Midnighter #3 – This series has been a nice surprise among the other DCYou launches. I didn’t expect to stick with it for this long, but I’ve been enjoying the way Steve Orlando writes the character. Original series artist ACO returns this month, which means we get a lot of innovative layout designs, as M continues to hunt down weapons technology stolen from the God Garden, and continues to get closer to the new man he’s met. There is a lot of potential in this book.
Morning Glories #47 – Casey holds a big party to launch her election campaign, and it gives us a chance to check in on a number of cast members. This book is building to something big happening in issue 50, and so it finally feels like there is some forward movement with the individual issues. For too long, this book felt like it was spinning its wheels. When it’s more focused, like it is in this issue, Morning Glories is a very good read.
Ms. Marvel #17 – Kamala finally gets to meet Carol Danvers in this issue, as they go looking for Kamala’s brother, who has been kidnapped by Kamran, while the world ends around them. As a character-driven issue, this is very well written and has lots of good moments, but as a tie-in to Secret Wars, it’s a little hard to buy that Danvers would give over so much time. Still, this is a nice issue, although I wonder why Adrian Alphona crams so many pigs into the comic. It’s a little weird.
The Omega Men #3 – After a slightly rocky first issue, I find myself getting deeper and deeper into Tom King’s take on the Omega Men. This issue the team abducts a Princess who rules a Citadel client world, and the abduction is a pretty violent affair. There’s a twist that comes a little later in the issue that impressed me, in that I didn’t see it coming. I like the way artist Barnaby Bagenda is mostly sticking to a nine-panel grid in his art, as it gives the book a lot more meat, and reminds me a little of a Keith Giffen title. I’m also really enjoying the innovative and distinct covers that this series has been wrapped in.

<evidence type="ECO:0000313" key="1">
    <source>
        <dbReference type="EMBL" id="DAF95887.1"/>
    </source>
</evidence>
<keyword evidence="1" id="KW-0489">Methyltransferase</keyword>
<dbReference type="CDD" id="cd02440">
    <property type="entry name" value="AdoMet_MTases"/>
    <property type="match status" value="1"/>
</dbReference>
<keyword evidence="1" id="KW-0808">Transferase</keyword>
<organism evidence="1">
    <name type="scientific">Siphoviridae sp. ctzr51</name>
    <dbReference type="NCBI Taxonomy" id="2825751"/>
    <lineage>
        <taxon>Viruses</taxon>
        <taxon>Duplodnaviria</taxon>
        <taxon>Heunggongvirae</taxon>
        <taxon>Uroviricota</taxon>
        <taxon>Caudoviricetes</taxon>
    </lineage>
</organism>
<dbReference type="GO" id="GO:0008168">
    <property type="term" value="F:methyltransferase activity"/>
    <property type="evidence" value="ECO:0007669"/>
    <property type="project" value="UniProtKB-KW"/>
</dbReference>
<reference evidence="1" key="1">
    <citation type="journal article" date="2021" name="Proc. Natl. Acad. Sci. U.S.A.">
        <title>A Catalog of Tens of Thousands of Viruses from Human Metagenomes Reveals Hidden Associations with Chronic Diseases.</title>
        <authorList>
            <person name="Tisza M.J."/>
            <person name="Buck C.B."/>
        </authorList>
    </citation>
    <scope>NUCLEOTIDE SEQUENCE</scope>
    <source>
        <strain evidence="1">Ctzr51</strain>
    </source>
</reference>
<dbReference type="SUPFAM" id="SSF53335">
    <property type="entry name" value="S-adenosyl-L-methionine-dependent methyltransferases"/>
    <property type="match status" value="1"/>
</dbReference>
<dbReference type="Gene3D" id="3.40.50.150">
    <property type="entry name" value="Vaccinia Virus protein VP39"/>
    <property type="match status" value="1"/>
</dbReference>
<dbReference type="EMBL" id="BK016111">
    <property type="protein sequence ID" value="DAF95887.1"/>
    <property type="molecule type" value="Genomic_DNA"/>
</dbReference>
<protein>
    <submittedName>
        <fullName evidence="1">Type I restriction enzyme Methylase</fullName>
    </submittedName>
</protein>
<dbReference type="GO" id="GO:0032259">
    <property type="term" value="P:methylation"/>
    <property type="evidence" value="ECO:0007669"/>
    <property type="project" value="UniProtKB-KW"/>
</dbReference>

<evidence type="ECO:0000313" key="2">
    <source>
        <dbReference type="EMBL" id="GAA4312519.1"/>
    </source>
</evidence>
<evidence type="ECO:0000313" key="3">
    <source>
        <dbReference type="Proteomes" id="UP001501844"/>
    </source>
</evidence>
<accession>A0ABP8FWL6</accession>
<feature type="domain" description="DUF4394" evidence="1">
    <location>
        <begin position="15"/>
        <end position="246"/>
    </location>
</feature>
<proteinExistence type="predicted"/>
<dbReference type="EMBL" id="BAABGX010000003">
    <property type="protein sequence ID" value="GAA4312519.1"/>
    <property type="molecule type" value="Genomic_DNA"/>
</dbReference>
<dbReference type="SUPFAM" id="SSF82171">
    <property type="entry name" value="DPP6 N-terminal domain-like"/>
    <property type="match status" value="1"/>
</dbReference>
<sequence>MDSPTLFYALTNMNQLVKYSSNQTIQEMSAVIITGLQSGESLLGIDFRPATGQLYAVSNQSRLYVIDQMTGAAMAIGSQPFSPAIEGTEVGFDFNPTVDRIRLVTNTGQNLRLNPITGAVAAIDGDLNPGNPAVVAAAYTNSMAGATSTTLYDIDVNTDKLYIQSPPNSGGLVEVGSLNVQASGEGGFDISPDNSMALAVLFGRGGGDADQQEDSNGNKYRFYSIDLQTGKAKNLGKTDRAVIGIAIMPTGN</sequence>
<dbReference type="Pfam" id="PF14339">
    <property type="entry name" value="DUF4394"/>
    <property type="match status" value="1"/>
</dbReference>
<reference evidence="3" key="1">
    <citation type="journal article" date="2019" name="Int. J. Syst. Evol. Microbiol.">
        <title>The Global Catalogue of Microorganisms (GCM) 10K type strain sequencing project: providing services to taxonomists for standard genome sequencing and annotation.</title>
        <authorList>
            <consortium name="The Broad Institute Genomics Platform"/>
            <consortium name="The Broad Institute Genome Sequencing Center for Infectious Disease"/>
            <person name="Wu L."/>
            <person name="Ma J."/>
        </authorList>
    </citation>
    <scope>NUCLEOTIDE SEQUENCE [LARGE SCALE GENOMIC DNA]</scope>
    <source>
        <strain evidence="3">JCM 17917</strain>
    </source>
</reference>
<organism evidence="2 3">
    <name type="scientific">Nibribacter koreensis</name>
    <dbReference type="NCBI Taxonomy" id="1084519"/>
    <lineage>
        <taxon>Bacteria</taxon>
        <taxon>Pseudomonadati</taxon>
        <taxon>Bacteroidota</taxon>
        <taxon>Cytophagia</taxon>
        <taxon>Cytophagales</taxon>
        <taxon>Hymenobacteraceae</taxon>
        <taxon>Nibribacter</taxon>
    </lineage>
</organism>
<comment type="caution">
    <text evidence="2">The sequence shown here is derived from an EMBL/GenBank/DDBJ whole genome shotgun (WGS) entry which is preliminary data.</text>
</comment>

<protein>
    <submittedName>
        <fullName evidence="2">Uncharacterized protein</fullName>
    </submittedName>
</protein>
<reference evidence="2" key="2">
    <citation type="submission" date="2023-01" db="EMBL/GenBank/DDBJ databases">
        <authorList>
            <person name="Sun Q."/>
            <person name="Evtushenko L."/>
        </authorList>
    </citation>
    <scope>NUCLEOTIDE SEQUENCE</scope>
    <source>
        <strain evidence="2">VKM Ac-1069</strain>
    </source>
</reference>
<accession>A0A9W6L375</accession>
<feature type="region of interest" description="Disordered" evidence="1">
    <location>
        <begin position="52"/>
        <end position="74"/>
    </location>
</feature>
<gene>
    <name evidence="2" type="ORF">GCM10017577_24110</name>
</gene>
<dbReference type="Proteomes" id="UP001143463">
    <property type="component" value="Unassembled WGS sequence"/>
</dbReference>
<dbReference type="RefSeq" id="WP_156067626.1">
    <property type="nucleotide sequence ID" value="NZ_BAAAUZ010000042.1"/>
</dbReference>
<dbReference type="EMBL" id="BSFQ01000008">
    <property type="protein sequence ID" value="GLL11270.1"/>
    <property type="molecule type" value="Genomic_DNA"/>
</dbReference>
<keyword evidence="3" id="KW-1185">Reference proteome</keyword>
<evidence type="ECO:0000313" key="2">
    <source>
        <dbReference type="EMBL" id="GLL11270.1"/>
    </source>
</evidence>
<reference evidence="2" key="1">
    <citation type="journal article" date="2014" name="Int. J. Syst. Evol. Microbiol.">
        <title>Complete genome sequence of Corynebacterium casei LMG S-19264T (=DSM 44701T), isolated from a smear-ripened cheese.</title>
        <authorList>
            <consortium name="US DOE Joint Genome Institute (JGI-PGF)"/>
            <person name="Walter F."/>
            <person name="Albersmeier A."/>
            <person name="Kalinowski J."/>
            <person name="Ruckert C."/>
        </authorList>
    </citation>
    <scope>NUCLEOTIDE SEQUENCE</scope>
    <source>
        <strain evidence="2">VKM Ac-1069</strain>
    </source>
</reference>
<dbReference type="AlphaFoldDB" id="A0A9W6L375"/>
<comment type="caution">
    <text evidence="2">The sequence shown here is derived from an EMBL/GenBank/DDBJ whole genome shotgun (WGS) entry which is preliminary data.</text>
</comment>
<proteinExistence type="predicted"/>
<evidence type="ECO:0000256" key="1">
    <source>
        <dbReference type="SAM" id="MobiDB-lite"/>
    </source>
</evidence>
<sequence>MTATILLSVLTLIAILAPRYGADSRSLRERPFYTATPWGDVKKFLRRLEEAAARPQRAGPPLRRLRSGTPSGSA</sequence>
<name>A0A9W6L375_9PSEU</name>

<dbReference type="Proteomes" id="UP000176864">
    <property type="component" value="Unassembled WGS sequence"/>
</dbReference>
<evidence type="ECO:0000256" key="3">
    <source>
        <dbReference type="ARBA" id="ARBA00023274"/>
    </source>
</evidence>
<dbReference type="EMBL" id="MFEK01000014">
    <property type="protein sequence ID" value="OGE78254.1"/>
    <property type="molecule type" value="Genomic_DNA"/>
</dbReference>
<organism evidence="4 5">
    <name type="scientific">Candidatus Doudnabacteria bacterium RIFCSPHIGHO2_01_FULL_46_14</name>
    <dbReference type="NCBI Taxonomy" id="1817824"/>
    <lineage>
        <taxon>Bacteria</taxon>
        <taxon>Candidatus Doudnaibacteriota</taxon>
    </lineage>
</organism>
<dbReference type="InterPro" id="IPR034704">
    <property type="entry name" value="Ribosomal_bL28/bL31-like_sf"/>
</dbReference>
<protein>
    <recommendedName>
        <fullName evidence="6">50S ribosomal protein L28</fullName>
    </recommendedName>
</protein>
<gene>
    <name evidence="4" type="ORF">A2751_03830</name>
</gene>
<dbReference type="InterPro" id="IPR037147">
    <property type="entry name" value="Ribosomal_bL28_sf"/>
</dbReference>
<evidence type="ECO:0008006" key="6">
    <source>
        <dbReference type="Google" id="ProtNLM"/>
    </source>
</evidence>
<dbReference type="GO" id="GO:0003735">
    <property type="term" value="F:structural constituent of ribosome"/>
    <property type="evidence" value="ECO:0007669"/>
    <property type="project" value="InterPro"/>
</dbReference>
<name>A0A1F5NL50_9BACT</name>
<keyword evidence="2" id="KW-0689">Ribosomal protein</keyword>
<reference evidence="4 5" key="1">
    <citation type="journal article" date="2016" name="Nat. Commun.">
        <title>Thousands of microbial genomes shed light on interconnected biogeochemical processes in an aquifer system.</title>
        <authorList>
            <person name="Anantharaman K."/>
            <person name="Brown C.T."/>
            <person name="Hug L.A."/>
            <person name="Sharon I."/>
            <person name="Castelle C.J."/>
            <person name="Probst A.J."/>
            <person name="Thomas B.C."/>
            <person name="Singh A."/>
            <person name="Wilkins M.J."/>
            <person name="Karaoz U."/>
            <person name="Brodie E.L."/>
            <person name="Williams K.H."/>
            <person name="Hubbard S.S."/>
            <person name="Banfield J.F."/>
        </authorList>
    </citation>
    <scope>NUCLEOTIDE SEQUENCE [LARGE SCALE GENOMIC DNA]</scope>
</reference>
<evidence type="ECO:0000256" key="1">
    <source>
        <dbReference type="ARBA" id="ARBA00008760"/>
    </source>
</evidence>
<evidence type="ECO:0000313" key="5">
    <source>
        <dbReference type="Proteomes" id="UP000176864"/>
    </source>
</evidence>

Outcast by Kirkman & Azaceta #11 – This month’s issue seemed to fly by, and I’m not sure if that’s because it’s very decompressed, or if it’s because Robert Kirkman’s writing on this series is just that gripping. Kyle gets to see his daughter again, although that lands him in more trouble, and looks like it may have long-reaching effects for his foster sister, while the Reverend is visited again by the creepy old guy. This book has not disappointed since it began, but I feel like over the last few issues, Kirkman and artist Paul Azaceta have really nailed things.
Project Superpowers: Blackcross #5 – Warren Ellis writing a book like this is very different from Ellis writing a book like Injection or Trees, where he’s created the characters. Like he did with his recent Supreme series, Ellis is looking at a group of established characters and reestablishing them in a very different setting. It’s interesting, but it’s not exactly interesting enough. We finally get a full explanation of what’s been going on with this issue, but I find that five issues in, I don’t really care about these characters, who are alternate reality analogues of the original superheroes. It all feels like it’s been done before.